Letter: National Popular Vote is a no-brainer
February 4, 2019
The National Popular Vote (NPV) does not replace the Electoral College System; it enhances it by allowing states to delegate their votes as they see fit, which is supported by the U.S. Constitution. The president and vice president are the only political positions that are not elected by popular vote. NPV allows for one person equals one vote.
The presidential election is the only race where the candidate with the most votes can lose. It has happened five times in our country's history and twice in my adult lifetime. That is a failure rate of about one in 12. At present a red vote in California and a blue vote in Wyoming don't count, and a vote in California does not hold the weight that a vote in Wyoming has. This is un-American, leading to voter apathy.
Currently, presidential candidates focus on a handful of battleground states to determine the outcome of an election. These states receive attention to their issues, unbalanced grant money and congressional pork. Colorado is becoming a blue state. Under the current system, we will no longer have the attention of the candidates.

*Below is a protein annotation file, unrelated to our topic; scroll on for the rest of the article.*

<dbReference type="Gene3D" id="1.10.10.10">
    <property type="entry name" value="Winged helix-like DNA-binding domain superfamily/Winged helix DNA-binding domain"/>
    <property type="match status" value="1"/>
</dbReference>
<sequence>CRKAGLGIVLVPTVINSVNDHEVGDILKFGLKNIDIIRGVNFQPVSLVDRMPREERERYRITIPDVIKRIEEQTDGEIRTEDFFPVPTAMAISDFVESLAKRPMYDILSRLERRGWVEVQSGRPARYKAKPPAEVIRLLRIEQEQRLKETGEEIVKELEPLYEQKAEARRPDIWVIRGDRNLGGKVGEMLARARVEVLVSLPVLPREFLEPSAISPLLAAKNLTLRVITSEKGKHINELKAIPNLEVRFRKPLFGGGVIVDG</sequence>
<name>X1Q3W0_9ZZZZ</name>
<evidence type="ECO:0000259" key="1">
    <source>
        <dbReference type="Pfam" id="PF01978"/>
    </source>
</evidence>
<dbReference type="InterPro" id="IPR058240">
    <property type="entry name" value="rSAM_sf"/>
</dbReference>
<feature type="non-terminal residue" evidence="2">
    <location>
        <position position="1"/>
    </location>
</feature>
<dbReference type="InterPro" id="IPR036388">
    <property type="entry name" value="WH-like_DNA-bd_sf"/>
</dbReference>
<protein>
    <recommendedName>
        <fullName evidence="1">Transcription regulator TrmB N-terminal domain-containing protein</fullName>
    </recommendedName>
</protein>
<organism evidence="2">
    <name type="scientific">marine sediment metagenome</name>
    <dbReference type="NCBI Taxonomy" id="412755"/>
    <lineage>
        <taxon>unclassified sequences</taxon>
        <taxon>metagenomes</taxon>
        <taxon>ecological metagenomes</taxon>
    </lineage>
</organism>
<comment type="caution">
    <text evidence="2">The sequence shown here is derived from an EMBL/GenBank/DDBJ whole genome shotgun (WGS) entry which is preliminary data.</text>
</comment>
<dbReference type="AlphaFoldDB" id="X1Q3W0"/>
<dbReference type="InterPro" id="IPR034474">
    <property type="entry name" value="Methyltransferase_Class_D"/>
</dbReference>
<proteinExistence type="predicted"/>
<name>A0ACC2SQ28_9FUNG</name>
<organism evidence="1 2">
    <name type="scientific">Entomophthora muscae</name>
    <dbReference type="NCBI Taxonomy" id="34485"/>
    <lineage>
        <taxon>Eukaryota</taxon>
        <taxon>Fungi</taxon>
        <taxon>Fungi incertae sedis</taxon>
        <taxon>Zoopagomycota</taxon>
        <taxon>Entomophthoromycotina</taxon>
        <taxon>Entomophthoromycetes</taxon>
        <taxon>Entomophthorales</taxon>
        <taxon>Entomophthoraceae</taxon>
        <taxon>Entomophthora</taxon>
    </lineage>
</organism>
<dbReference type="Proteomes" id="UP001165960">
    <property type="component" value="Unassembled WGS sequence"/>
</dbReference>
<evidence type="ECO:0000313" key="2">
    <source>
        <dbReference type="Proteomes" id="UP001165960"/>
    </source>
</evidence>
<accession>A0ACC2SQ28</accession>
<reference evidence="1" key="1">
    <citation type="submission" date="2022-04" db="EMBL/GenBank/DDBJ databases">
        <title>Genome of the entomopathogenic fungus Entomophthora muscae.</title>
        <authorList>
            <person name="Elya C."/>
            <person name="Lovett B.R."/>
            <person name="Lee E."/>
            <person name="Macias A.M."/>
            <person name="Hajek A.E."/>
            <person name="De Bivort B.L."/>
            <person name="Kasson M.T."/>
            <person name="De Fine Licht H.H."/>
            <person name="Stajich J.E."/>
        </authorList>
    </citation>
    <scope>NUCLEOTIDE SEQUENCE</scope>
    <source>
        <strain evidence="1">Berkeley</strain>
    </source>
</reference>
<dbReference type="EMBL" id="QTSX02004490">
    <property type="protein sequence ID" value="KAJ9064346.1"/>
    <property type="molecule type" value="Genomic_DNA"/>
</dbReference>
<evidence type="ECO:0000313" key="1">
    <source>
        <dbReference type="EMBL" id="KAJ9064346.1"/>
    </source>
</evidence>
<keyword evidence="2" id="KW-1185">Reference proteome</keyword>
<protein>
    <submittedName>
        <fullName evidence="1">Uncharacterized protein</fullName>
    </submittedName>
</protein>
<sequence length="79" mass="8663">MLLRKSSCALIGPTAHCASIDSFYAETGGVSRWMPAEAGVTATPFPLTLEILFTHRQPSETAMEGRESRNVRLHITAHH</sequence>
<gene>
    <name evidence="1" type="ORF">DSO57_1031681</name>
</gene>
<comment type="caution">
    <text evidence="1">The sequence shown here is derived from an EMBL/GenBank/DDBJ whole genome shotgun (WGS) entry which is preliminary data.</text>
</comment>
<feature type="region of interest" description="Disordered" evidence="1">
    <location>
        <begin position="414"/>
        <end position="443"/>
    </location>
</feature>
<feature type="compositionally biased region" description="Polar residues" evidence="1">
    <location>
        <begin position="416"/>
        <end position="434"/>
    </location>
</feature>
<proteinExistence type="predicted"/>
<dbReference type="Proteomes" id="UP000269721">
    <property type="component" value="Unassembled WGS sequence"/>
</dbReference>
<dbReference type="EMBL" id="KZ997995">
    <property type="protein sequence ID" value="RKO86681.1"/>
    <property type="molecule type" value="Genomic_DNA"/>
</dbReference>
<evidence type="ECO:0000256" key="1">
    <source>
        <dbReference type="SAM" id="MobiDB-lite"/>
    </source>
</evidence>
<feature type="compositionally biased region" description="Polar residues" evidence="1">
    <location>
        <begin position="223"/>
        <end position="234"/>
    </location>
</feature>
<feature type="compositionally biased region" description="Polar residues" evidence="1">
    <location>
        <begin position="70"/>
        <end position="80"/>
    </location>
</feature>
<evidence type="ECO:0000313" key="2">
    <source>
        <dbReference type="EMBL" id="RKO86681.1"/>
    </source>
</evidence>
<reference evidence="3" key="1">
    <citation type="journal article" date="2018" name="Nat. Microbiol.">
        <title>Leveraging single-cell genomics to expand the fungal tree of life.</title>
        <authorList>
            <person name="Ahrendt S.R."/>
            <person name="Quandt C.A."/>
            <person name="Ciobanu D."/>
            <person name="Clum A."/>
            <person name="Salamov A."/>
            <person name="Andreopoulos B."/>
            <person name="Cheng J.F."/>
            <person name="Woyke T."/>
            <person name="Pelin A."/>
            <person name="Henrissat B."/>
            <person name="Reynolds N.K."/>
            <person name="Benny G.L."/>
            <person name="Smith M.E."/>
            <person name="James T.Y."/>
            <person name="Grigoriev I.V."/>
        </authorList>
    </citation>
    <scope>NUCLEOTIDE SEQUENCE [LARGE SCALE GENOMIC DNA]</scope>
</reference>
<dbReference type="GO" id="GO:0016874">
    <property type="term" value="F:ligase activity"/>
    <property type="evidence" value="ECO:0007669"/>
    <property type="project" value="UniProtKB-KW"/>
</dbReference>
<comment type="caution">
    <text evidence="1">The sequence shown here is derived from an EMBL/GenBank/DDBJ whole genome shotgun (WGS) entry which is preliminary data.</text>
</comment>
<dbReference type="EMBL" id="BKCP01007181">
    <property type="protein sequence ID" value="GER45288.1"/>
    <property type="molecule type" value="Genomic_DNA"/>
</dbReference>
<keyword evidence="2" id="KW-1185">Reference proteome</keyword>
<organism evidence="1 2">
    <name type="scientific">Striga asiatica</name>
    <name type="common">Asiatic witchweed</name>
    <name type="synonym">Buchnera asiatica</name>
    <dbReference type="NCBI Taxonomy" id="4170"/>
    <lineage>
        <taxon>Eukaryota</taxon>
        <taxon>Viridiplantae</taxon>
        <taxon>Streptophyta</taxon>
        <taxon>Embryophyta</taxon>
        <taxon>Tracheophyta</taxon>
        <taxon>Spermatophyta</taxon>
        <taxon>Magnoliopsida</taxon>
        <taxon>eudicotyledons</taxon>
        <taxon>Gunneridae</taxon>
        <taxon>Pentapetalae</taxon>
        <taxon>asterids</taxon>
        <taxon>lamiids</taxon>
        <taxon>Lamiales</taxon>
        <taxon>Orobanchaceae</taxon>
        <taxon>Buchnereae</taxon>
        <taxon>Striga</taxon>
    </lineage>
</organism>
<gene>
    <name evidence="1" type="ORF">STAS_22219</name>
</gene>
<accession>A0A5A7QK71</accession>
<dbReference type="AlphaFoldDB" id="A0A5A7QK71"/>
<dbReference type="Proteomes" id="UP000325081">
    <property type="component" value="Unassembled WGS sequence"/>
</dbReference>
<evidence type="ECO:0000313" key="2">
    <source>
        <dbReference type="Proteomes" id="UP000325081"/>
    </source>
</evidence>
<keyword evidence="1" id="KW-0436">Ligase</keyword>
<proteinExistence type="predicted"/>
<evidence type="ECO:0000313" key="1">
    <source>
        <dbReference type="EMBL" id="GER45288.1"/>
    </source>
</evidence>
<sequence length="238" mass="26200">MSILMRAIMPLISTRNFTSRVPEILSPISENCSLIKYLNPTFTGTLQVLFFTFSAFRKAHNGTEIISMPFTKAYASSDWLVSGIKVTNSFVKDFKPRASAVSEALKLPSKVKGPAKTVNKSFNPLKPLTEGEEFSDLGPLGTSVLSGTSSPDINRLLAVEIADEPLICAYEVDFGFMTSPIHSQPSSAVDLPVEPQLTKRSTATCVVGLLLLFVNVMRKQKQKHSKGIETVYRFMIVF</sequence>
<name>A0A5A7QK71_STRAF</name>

The National Popular Vote has long had bipartisan support. The NPV advisory board has included senators and congressmen from both sides of the aisle. Presidents Nixon, Carter, and Ford endorsed the concept of nationwide popular election of the president, as did President George H. W. Bush and former Senator Bob Dole. Among other supporters are former Speaker of the House Newt Gingrich, Rep. Tom Tancredo, and the Conservative Party of New York.
There has been at least one sponsor in the U.S. House or Senate for nationwide popular election of the president from all 50 states. 3,125 state legislators from all 50 states have endorsed the bill — either as sponsors or legislators who have cast recorded votes in favor of the bill on the floor or in committee.
NPV has already passed in both Colorado's House and Senate in different years. It has been adopted in eleven states and the District of Columbia totaling 172 electoral votes. It only needs to pass in about 10 more states totaling 98 electoral votes to reach the majority number of 270 electoral votes and then the NPV compact goes into effect. It doesn't matter which states join the NPV.
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The intent of our nation's founders was to ensure that delegates, who were more informed than the general public, could eliminate demagogues from the presidency. An African American male was only counted as a percentage of a person, women didn't have a right to vote and there were only a handful of states. Our public is now well informed. Information is available on the phone in your pocket, and we are afforded the opportunity to vote by mail.
Under a National Popular Vote, it won’t matter whether you vote in a big state or a small one, it will only matter that you vote. Instead of campaigning in battleground states, candidates will be forced to campaign in a battleground nation, representative of all.
Linda Petrie Bunch